Schools chaplaincy is incredibly varied. School chaplains work in a range of schools from those that belong to faith groups, to schools that have little formal contact with a faith organisation. This can mean that often school chaplaincy is the only contact schools have with a church. In some schools, there is an employed full-time chaplain, in other schools, the local church community develops a project and offers chaplaincy to the school. 

School chaplains support the whole school community, from the pupils, to the staff, to parents and carers and to the wider community. This can include leading assemblies and opportunities for collective worship. It might mean offering pastoral support to pupils or staff at difficult times. Sometimes it means appropriately challenging school practices when things don't seem right. As with any chaplaincy, relationships are key.

 These videos from the event 'Thinking about... School Chaplaincy' offer an insight into school chaplaincy.

Videos featuring School Chaplaincy



Part of my presbyteral appointment is chaplain to Gunnerside & Reeth Confederated Primary school in Swaledale. One January, I spent time with the 14 children in Year 5 talking about New Year resolutions and the importance of keeping promises. Briefly I sketched the outline of the story of Jonah and suggested they updated it, to help the story connect with the other pupils watching their assembly.

The following week, I returned to find that a teenage girl named Jo had replaced Jonah, and she was told by God to go to the fallen city of Newcastle, as short dramas demonstrated how gambling, robbery and fighting were diverting the people from worshipping God. But Jo didn't want to go; so she got on an aeroplane flying to Spain – the inside of the aircraft becoming three plastic chairs, sitting one behind the other.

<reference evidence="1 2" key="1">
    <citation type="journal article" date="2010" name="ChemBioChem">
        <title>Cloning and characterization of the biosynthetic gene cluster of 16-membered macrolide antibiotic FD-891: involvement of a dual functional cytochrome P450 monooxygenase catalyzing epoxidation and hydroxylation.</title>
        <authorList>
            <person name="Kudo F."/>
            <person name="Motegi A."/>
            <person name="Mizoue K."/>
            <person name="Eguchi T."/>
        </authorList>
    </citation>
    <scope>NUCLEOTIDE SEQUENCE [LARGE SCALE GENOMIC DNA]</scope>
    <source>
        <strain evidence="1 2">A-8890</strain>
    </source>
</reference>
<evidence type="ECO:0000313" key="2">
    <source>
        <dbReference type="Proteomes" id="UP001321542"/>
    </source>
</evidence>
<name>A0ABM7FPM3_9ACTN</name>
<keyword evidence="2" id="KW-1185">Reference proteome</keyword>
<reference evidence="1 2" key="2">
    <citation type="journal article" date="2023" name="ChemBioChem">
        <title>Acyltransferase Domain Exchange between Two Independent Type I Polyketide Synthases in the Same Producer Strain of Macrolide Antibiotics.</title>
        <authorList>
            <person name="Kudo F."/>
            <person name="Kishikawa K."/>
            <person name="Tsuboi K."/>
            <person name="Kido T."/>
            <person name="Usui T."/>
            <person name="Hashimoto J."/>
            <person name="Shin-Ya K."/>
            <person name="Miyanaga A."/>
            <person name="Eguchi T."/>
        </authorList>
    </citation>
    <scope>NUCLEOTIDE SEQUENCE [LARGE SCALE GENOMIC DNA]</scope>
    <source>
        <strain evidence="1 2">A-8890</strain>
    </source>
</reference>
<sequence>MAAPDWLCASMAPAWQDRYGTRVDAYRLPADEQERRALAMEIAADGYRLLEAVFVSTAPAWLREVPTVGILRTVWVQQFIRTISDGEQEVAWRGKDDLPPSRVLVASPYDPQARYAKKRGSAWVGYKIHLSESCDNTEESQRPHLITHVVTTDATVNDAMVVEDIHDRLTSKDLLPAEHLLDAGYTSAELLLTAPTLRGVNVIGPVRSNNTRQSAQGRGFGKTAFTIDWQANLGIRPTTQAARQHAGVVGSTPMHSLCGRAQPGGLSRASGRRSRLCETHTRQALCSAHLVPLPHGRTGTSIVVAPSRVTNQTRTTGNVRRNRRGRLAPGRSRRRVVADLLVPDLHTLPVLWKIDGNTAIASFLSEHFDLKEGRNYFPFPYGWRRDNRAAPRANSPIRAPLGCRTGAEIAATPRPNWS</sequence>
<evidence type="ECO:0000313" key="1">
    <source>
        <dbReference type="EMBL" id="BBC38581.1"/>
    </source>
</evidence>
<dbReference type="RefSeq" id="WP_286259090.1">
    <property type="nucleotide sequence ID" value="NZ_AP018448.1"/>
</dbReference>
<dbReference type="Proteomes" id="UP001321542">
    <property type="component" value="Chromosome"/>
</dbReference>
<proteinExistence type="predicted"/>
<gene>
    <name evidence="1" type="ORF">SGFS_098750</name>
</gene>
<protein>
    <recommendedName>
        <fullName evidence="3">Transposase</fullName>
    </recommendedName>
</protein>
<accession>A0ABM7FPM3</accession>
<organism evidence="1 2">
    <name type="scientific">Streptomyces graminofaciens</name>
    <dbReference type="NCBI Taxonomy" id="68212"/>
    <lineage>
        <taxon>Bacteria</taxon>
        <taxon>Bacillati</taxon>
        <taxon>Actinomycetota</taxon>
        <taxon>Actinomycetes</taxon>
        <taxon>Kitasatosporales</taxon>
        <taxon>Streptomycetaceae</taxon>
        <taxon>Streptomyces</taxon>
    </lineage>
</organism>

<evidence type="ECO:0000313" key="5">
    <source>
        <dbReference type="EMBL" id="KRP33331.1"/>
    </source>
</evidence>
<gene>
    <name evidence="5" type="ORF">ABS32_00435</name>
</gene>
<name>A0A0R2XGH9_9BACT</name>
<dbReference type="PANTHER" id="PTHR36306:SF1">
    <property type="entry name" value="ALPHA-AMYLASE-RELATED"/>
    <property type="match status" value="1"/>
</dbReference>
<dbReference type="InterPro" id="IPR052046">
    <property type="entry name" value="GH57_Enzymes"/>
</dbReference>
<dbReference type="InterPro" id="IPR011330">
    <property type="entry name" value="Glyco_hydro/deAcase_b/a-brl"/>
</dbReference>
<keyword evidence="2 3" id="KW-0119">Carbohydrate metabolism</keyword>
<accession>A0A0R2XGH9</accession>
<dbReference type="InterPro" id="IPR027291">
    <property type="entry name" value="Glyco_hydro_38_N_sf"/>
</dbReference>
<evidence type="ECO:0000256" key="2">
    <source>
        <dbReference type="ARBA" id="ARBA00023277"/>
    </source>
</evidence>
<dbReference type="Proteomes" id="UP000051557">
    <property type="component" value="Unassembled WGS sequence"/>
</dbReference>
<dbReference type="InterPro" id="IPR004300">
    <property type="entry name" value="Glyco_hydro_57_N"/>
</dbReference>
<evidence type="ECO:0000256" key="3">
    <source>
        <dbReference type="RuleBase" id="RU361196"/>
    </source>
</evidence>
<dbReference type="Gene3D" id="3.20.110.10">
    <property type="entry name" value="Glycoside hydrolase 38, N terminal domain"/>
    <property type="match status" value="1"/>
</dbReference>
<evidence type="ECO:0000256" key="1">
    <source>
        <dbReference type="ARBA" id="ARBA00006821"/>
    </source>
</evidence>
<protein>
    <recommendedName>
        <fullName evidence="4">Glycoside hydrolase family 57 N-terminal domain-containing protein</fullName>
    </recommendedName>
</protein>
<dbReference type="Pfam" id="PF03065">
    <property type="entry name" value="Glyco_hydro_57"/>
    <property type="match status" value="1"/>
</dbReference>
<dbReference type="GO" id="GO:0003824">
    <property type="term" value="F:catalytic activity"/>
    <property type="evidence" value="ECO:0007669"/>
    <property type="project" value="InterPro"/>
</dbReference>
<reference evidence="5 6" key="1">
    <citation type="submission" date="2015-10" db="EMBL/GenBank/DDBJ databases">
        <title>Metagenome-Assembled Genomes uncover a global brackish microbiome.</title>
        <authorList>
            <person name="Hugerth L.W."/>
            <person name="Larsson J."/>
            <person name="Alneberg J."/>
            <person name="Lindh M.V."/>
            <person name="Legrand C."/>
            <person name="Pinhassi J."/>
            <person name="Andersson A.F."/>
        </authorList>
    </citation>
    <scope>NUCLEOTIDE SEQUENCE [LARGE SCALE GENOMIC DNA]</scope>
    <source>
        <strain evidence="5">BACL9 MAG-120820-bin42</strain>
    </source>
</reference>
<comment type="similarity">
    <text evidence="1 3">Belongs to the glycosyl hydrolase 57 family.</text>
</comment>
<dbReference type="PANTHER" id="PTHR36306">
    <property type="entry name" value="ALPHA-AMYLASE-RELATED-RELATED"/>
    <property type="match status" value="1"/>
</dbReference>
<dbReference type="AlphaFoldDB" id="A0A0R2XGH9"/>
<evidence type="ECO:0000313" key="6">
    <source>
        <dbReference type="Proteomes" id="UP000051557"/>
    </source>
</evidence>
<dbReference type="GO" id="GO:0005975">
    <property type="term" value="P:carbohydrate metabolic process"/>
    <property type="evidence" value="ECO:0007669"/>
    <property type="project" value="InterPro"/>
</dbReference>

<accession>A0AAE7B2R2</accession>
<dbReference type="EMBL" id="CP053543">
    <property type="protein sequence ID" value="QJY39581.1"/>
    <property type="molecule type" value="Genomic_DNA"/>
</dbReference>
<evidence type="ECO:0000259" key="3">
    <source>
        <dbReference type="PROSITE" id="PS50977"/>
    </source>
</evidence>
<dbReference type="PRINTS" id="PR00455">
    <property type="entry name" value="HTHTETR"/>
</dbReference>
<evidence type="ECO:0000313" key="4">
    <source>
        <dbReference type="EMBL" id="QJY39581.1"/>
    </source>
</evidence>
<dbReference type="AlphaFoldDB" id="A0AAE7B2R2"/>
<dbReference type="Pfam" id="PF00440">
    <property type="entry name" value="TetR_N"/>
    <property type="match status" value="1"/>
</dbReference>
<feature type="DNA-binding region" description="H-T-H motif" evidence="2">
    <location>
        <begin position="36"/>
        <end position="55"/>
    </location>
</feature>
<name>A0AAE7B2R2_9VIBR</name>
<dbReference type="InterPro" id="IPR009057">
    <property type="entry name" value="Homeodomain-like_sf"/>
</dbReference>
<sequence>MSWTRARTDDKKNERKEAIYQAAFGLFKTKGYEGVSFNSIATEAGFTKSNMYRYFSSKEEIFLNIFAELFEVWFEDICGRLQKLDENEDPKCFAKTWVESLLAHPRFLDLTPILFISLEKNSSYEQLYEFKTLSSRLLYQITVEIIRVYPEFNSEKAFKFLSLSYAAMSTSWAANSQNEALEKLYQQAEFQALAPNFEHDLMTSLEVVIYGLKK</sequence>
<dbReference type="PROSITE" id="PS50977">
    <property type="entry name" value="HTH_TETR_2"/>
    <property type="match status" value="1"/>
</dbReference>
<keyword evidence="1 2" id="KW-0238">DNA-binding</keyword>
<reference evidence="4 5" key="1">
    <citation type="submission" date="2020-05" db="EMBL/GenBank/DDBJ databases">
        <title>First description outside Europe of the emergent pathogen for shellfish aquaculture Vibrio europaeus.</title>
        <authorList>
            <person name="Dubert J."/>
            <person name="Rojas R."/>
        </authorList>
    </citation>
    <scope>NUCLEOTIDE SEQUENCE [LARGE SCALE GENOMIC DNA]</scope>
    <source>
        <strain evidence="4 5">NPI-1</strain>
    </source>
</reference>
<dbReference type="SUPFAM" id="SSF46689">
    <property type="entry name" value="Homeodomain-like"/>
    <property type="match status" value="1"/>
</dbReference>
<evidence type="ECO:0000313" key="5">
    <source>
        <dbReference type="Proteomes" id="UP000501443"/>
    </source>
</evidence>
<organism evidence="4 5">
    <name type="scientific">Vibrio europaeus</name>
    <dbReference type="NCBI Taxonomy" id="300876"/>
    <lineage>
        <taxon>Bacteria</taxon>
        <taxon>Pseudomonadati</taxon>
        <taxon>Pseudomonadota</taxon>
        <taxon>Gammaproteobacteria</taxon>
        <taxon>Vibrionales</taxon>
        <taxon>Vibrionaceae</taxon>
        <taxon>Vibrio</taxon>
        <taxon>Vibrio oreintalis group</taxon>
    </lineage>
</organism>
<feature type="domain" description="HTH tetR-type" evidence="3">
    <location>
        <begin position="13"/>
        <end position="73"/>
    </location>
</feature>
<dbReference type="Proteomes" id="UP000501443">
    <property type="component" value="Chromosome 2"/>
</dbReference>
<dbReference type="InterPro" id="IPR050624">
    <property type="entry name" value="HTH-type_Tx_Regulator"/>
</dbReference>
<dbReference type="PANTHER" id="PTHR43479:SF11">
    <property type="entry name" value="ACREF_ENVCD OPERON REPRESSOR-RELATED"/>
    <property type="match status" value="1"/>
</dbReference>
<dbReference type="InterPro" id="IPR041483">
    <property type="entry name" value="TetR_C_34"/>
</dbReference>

The air hostess did her quick safety routine and they were up, up and away. Soon the plane hit a storm, with the pilot announcing they had to abandon the aircraft; Jo was first on her feet as she told the crew that the storm was her fault for not obeying God. She grabbed her parachute (a handy Tesco carrier bag) and jumped from her seat to the floor, as the narrator explained how she then landed on a ferry going to Newcastle and realised there was nowhere from which she could escape God.

Janet Park
School chaplain

For more information check out our Chaplaincy Resources and Links and Chaplaincy Reading pages.

Check out these Chaplaincy Blog posts too:
Authenticity is key

These pages may also be helpful:
Supporting school life
Emotional and mental wellbeing
Changing times at home and school
The Methodist Podcast Episode 20

These external links may also be of interest:
How do I become a school chaplain?

The Methodist Church is not responsible for any third party content linked to from this website.

You will find contact details on our Chaplaincy Contacts page.